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Wellington Fields Allotments - Hixon.


Plough Field Allotments at Amerton

Gardening Tips
By Mrs FM

Unusual & Old
Fashioned Fruit

Herbs & Other
Edible Plants.

Environmental Issues And Going Green.

Vines And Other Climbing Plants.

Fish Ponds

Books By
Alan J Hartley



Drawing To A Close.

In the coming days I will be sowing my Broad Beans that will harvest next Spring, but they will be ready a little earlier than everyone else’s and so will generally avoid the problems that Black Fly create. Normally I put in the Aquadulce type and this year I forgot to get any in time resulting in everywhere being sold out when I did look. However, I did find a packet of an older variety called “Bunyards Exhibition” which can also be sown Spring and Autumn. Also going in will be my Garlic Cloves. These definitely do need to go in now as they say that they need a cold spell to make them properly form the Cloves instead of making just one solid bulb.

As Autumn sets in and we get colder nights with the leaves starting to turn and even drop, it is time to think about cleaning out the old fashioned, but solid, brick built, Cold Frame that is on my Allotment. It needs to be clean, tidy and weed free, ready for later in the month when I dig up my Chrysanthemums. They will be roughly put into pots in the Cold Frame and buried in a Wood Chip blanket. This seemed to work well last year with them needing very little attention all Winter other than the occasional spot of water. Last year I was able to leave my Korean Chrysanthemums in the ground as they are supposed to be fully hardy. The only real drawback with growing this type is the fact that the flowers, although very attractive, are quite small, look more like Asters and grow like Sprays. They seem to grow into decent sized plants though and put on a good show, so I shall definitely be keeping them.

The colder weather is also bringing other plants to an end including the Runner Beans that have already finished flowering at the time of writing this. It is just a matter of waiting for the last few Bean Pods to develop before they come down. One problem that I did have with my Runner Beans this year was that I planted them too close to each other which made it difficult to pick them properly. They really do need to go further apart next year. I did do some things right with them though. For one I used organic string rather than a nylon, or plastic type of string to tie the Canes up with. Consequently, all I need to do is just strip them off the canes and chop them up with garden shears before putting the whole lot into the compost heap. No need to fish out bits of Plastic! The other thing that I got right was to tie diagonal bracing canes against the uprights with one going either way on different sides. Every year, my Bean Canes collapse a little, sometimes going right down to the ground, due to the pushing of the persistent winds that we seem to get on our Allotment. This year, with the braces on, they stayed up and erect much to my delight. I had seen braces put on like this on one of the gardening programmes on TV and it definitely works.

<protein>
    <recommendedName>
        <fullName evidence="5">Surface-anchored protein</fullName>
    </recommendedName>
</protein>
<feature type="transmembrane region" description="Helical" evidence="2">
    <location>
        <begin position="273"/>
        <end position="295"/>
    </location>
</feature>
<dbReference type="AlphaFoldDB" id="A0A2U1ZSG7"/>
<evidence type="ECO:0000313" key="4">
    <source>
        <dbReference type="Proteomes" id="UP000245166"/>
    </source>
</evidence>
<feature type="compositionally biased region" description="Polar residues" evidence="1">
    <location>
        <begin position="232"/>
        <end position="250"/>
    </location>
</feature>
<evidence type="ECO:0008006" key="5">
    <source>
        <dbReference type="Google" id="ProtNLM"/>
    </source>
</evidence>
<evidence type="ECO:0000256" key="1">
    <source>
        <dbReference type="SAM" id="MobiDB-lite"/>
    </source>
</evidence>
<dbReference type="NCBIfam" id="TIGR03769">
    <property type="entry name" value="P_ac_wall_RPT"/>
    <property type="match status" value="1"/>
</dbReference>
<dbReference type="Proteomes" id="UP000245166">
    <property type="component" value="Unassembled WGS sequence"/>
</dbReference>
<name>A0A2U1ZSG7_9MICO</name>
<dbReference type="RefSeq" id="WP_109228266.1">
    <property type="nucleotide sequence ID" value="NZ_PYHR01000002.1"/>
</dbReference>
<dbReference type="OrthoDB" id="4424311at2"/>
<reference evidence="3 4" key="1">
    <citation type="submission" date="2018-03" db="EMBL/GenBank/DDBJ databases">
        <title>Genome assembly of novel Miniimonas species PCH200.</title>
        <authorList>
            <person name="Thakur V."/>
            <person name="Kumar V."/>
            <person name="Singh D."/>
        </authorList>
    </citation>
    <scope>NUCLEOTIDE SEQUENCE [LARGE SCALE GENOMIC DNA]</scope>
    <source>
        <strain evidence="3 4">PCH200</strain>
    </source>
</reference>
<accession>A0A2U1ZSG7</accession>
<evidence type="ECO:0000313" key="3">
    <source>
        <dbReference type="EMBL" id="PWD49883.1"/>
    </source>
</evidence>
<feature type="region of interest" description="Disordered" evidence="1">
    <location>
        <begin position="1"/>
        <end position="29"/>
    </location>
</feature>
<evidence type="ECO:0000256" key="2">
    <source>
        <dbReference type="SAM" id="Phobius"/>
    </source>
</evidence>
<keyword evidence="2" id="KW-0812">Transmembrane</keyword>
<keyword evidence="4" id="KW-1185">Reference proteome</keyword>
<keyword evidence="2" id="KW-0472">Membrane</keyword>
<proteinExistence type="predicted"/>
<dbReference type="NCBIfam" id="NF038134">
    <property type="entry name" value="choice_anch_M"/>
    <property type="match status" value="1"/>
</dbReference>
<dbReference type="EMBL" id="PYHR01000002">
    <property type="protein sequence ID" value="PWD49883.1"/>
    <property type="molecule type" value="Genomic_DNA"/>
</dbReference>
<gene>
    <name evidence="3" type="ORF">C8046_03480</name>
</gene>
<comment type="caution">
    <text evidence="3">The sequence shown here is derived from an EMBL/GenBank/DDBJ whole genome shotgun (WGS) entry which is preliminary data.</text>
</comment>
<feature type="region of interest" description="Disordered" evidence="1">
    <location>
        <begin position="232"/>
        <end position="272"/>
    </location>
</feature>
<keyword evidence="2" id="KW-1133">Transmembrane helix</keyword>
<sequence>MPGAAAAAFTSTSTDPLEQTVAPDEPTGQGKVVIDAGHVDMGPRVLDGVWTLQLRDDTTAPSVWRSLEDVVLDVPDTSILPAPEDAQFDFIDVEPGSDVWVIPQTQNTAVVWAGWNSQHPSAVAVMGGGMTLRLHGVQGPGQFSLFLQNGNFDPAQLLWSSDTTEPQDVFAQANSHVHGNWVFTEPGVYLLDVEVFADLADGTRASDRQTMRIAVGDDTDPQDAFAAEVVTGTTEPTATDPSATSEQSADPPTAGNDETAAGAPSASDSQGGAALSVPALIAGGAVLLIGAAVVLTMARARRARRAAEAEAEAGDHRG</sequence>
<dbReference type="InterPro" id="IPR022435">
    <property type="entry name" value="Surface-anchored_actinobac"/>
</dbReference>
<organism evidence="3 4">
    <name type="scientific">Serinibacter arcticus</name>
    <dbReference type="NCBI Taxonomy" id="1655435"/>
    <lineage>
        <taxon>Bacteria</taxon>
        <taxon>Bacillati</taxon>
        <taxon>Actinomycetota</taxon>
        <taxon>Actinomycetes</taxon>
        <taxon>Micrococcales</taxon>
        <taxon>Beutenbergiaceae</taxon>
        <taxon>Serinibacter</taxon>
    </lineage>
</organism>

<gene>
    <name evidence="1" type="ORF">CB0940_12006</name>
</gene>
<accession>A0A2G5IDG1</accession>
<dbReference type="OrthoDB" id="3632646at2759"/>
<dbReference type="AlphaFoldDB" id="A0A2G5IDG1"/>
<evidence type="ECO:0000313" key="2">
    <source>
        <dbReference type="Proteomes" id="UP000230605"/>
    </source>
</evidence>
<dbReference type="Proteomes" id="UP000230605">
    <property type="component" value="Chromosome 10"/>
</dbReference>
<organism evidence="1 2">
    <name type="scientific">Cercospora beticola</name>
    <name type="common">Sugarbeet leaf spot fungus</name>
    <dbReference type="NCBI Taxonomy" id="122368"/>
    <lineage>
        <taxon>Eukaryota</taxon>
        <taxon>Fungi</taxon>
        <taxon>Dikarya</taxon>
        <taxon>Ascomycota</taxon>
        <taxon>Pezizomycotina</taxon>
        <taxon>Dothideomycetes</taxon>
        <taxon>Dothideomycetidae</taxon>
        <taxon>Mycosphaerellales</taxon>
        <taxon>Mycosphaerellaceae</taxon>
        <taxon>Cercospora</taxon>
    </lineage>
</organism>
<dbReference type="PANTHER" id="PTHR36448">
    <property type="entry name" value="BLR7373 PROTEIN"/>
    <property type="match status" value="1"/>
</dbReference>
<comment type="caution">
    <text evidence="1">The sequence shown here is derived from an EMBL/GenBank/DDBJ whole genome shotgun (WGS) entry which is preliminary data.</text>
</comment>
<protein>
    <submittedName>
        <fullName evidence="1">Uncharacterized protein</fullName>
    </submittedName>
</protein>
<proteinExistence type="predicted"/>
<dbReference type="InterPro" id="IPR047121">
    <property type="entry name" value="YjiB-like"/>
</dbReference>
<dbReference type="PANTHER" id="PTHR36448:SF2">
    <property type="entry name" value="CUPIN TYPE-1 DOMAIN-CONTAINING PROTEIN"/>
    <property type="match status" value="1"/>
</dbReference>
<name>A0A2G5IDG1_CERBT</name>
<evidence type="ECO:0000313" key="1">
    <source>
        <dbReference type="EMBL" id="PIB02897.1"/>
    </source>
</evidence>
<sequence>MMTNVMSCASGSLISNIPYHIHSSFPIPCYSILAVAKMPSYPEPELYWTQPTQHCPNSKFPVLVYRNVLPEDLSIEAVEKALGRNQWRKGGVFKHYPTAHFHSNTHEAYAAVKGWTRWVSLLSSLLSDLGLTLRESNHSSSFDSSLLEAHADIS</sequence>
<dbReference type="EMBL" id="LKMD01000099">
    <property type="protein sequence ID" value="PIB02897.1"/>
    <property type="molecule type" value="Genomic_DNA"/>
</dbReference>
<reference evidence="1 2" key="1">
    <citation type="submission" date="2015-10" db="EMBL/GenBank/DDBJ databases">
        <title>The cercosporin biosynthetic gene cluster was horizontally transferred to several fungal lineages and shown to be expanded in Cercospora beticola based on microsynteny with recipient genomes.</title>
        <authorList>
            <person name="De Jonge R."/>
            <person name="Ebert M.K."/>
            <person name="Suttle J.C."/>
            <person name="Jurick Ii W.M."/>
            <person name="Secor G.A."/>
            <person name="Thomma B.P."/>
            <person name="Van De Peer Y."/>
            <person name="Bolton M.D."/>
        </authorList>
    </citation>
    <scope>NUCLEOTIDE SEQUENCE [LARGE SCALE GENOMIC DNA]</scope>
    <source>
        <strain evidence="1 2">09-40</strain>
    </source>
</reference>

The Courgettes started to develop powdery mildew, a week, or two ago, which is a sign that they were just about finished and the couple of cold nights that we had at the beginning of this month finished them off anyway, so they had to be cleared up as well going into my compost heap.
A couple of weeks ago I turned both of my compost heaps noticing that one was really ready to dig out. So, the mature compost was turned out and will be used to top up my Strawberry and Asparagus beds. The Strawberry beds need replanting anyway and they say you should mulch rather than weed your asparagus beds as although deep rooted they also put up roots close to the surface.
Going into my freshly emptied Compost bin was another lot of turfs from my Garden at home as I finally got round to making a new, narrow border under the front window. They always say that composted turfs make good compost and they certainly bulk out my compost heap! I am planting the new bed with Hostas, a Hydrangea, Helebores, a Fuchsia, a couple of Primula Denticulata, ( The Drumstick Primula) plus some self set Cowslips that were rescued from the back garden.
As the season draws to a close there will be less and less planting, or indeed growing of any kind, but more tidying up jobs to be done, although of course my Leeks and Brussells Sprouts will continue growing and will be ready for harvest much later in the year. One type of planting will come into its own though and that is “Bare Root.” This includes not only most Fruit Trees and Bushes such as Apples and Raspberries, but also things like Strawberries. As I have said I do intend to replant my Strawberries, but other than that I myself, have no plans for planting any more fruit this year.


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